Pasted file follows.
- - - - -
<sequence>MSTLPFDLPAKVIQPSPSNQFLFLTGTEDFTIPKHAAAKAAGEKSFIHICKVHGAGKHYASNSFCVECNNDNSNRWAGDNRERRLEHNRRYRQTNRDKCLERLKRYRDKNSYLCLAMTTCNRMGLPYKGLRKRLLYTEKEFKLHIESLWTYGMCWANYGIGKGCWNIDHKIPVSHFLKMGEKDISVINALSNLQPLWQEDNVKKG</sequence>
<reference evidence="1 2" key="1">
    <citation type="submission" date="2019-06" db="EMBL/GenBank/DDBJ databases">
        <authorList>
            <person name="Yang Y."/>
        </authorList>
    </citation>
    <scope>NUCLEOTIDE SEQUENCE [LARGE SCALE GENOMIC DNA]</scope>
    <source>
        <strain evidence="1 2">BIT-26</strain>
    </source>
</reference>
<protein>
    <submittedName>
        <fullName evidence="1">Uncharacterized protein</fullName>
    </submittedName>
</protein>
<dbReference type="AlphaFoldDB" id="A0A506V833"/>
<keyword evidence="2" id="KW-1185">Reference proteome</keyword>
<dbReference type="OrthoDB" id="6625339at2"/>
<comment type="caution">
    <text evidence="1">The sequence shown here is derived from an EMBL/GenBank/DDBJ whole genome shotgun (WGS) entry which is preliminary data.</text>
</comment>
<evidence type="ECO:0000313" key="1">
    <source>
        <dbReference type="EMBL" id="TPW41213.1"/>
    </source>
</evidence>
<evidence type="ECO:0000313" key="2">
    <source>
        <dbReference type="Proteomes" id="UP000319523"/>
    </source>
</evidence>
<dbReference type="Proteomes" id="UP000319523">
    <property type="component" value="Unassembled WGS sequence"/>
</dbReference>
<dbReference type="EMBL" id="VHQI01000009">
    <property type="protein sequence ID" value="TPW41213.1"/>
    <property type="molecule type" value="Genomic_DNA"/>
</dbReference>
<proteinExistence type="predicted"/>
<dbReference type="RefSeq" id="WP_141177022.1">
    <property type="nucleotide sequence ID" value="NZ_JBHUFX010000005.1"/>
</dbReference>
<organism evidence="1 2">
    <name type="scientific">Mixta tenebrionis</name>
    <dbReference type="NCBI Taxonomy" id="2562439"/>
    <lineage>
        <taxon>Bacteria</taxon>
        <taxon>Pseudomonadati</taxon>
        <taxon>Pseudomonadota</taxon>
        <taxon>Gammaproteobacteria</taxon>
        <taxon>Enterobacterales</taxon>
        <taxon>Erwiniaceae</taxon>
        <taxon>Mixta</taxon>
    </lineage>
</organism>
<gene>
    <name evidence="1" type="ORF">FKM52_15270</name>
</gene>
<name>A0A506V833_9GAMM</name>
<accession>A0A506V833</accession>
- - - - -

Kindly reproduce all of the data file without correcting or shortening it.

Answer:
<sequence>MSTLPFDLPAKVIQPSPSNQFLFLTGTEDFTIPKHAAAKAAGEKSFIHICKVHGAGKHYASNSFCVECNNDNSNRWAGDNRERRLEHNRRYRQTNRDKCLERLKRYRDKNSYLCLAMTTCNRMGLPYKGLRKRLLYTEKEFKLHIESLWTYGMCWANYGIGKGCWNIDHKIPVSHFLKMGEKDISVINALSNLQPLWQEDNVKKG</sequence>
<reference evidence="1 2" key="1">
    <citation type="submission" date="2019-06" db="EMBL/GenBank/DDBJ databases">
        <authorList>
            <person name="Yang Y."/>
        </authorList>
    </citation>
    <scope>NUCLEOTIDE SEQUENCE [LARGE SCALE GENOMIC DNA]</scope>
    <source>
        <strain evidence="1 2">BIT-26</strain>
    </source>
</reference>
<protein>
    <submittedName>
        <fullName evidence="1">Uncharacterized protein</fullName>
    </submittedName>
</protein>
<dbReference type="AlphaFoldDB" id="A0A506V833"/>
<keyword evidence="2" id="KW-1185">Reference proteome</keyword>
<dbReference type="OrthoDB" id="6625339at2"/>
<comment type="caution">
    <text evidence="1">The sequence shown here is derived from an EMBL/GenBank/DDBJ whole genome shotgun (WGS) entry which is preliminary data.</text>
</comment>
<evidence type="ECO:0000313" key="1">
    <source>
        <dbReference type="EMBL" id="TPW41213.1"/>
    </source>
</evidence>
<evidence type="ECO:0000313" key="2">
    <source>
        <dbReference type="Proteomes" id="UP000319523"/>
    </source>
</evidence>
<dbReference type="Proteomes" id="UP000319523">
    <property type="component" value="Unassembled WGS sequence"/>
</dbReference>
<dbReference type="EMBL" id="VHQI01000009">
    <property type="protein sequence ID" value="TPW41213.1"/>
    <property type="molecule type" value="Genomic_DNA"/>
</dbReference>
<proteinExistence type="predicted"/>
<dbReference type="RefSeq" id="WP_141177022.1">
    <property type="nucleotide sequence ID" value="NZ_JBHUFX010000005.1"/>
</dbReference>
<organism evidence="1 2">
    <name type="scientific">Mixta tenebrionis</name>
    <dbReference type="NCBI Taxonomy" id="2562439"/>
    <lineage>
        <taxon>Bacteria</taxon>
        <taxon>Pseudomonadati</taxon>
        <taxon>Pseudomonadota</taxon>
        <taxon>Gammaproteobacteria</taxon>
        <taxon>Enterobacterales</taxon>
        <taxon>Erwiniaceae</taxon>
        <taxon>Mixta</taxon>
    </lineage>
</organism>
<gene>
    <name evidence="1" type="ORF">FKM52_15270</name>
</gene>
<name>A0A506V833_9GAMM</name>
<accession>A0A506V833</accession>